The uses of technology in education have kindled great interest in recent years. Currently, considerable resources are being expended to connect schools to the Internet, to purchase powerful (and increasingly affordable) computers, and on other implementations of educational technologies. However, the mere availability of powerful, globally-connected computers is not sufficient to insure that students will learn--particularly in subjects that pose considerable conceptual difficulties, such as in science and mathematics. The true challenge is not just to put the newest technologies in our schools, but to identify advanced ways to design and use these new technologies to advance learning. This book offers a "snapshot" of current work that is attempting to address this challenge. It provides valuable and timely information to science and mathematics educators, educational and cognitive researchers, instructional technologists and educational software developers, educational policymakers, and to scholars and students in these fields.
"Chapters are well organized, making the book easy to follow….good resource for graduate students, faculty, and university libraries."
"The articles included are clearly written at a level that should be accessible to any educational professional familiar with learning theory and technology. The chapters of the book are essentially research papers and, as such, meet a high standard of timeliness."
"The greatest strength of this book is in its ability to demonstrate the ways in which technological learning tools foster deep understandings of difficult scientific and mathematical knowledge and ideas. Innovations clearly encapsulates the role of visualization, simulation, modeling, and computer-based manipulation in the development of increasingly complex scientific concepts and abstractions."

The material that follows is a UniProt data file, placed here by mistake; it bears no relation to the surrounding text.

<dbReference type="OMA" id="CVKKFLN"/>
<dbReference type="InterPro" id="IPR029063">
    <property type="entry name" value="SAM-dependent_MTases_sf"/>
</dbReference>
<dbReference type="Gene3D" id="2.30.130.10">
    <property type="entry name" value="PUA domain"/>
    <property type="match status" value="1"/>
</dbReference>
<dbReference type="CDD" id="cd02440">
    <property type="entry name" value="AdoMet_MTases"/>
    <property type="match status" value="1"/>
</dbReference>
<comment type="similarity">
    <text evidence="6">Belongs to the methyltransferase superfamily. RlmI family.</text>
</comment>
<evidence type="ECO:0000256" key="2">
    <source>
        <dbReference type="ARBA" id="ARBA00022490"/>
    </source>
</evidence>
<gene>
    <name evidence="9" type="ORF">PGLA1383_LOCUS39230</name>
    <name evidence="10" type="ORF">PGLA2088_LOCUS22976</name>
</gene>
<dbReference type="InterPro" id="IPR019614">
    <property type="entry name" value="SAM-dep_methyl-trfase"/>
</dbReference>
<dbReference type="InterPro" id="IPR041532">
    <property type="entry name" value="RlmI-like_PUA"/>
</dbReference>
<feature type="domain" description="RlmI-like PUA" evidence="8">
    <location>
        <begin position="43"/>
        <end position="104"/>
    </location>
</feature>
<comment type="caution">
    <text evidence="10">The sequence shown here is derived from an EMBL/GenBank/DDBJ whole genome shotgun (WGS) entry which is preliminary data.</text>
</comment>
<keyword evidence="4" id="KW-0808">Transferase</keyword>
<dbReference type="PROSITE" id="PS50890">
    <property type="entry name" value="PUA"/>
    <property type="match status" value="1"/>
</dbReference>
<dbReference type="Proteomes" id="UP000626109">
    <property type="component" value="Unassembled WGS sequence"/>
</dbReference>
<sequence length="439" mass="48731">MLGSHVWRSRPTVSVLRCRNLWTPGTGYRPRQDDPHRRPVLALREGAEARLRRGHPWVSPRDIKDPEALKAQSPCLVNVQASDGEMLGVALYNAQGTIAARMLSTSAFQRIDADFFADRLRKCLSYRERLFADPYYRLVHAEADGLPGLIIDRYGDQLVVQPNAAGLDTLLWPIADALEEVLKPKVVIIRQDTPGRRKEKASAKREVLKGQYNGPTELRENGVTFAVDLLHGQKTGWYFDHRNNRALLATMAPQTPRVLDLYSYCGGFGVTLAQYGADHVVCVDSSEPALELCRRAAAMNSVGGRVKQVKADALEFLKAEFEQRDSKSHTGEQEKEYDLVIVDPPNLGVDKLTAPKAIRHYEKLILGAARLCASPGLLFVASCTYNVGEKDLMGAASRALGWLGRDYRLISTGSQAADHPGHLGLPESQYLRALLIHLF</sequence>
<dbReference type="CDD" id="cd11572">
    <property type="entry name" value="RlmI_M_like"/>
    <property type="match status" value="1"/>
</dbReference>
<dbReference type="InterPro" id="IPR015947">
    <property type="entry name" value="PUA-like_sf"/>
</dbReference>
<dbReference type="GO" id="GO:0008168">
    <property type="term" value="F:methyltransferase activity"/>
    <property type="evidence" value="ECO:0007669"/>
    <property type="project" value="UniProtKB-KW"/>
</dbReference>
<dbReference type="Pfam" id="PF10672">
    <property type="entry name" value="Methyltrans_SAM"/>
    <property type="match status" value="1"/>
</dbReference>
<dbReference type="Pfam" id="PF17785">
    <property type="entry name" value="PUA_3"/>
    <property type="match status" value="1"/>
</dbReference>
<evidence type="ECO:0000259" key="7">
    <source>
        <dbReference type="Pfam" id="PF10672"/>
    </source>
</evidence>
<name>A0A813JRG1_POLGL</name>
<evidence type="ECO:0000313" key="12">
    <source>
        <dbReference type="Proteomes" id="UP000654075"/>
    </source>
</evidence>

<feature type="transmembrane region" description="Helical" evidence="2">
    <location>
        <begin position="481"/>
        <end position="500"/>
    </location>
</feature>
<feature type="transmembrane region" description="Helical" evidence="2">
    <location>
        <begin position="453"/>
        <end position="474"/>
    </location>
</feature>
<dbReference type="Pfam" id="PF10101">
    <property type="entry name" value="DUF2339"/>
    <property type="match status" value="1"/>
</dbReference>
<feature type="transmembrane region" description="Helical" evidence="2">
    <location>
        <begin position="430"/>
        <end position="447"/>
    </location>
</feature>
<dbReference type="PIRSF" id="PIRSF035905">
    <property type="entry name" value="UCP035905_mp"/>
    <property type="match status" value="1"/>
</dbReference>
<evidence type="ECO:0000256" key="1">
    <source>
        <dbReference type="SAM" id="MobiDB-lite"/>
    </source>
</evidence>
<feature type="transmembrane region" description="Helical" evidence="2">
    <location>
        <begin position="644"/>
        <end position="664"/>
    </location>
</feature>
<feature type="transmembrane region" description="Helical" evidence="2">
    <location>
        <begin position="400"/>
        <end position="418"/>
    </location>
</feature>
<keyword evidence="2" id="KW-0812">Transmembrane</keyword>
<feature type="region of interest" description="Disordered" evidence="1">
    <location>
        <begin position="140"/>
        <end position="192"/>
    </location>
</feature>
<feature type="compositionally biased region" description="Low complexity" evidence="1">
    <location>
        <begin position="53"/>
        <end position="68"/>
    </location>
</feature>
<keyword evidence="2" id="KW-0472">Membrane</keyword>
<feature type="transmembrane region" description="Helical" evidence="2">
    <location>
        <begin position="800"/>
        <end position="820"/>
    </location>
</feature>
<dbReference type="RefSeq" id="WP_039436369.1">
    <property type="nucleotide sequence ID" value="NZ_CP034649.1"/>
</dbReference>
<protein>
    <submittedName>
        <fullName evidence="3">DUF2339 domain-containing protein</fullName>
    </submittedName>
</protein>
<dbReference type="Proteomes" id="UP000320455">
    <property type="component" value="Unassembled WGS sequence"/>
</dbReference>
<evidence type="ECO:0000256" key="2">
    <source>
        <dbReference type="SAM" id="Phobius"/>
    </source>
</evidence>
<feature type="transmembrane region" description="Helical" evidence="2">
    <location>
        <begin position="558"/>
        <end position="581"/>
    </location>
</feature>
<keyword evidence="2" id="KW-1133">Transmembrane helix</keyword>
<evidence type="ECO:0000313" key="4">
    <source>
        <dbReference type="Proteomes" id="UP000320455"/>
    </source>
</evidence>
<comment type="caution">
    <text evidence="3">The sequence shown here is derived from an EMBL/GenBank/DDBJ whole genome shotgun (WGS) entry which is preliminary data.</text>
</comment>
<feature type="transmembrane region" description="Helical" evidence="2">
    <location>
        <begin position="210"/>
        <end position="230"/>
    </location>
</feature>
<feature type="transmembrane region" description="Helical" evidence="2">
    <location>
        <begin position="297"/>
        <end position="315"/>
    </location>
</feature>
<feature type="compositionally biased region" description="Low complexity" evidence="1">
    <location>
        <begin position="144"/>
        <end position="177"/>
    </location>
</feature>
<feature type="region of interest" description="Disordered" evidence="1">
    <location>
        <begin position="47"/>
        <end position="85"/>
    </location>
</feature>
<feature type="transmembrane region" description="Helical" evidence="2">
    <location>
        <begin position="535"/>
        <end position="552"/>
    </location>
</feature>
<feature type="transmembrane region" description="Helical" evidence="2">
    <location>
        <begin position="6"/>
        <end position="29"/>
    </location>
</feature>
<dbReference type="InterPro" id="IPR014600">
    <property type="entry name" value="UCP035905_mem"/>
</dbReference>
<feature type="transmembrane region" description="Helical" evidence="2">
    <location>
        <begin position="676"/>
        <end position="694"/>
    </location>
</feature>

"Represents the state of the art in designing learning environments….An important collection."
Pennsylvania State University
Contents: M.J. Jacobson, A.J. Angulo, R.B. Kozma, Introduction: New Perspectives on Designing the Technologies of Learning. R.B. Kozma, The Use of Multiple Representations and the Social Construction of Understanding in Chemistry. J. Roschelle, J.J. Kaput, W. Stroup, SIMCALC: Accelerating Students' Engagement With the Mathematics of Change. S.J. Metcalf, J. Krajcik, E. Soloway, Model-It: A Design Retrospective. M.J. Jacobson, A. Archodidou, The Knowledge Mediator Framework: Toward the Design of Hypermedia Tools for Learning. P. Horwitz, M.A. Christie, Computer-Based Manipulatives for Teaching Scientific Reasoning: An Example. J.D. Slotta, M.C. Linn, The Knowledge Integration Environment: Helping Students Use the Internet Effectively. M. Guzdial, J. Turns, Computer-Supported Collaborative Learning in Engineering: The Challenge of Scaling-Up Assessment. P.M. Sadler, R. Gould, K. Brecher, B. Hoffman, Asstronomical Experiences Using Internet-Accessible Remote Instumentation. B. Means, E. Coleman, Technology Supports for Student Participation in Science Investigations. B.Y. White, J.R. Frederiksen, Technological Tools and Instructional Approaches for Making Scientific Inquiry Accessible to All. C. Dede, M. Salzman, R.B. Loftin, K. Ash, The Design of Immersive Virtual Learning Environments: Fostering Deep Understandings of Complex Scientific Knowledge.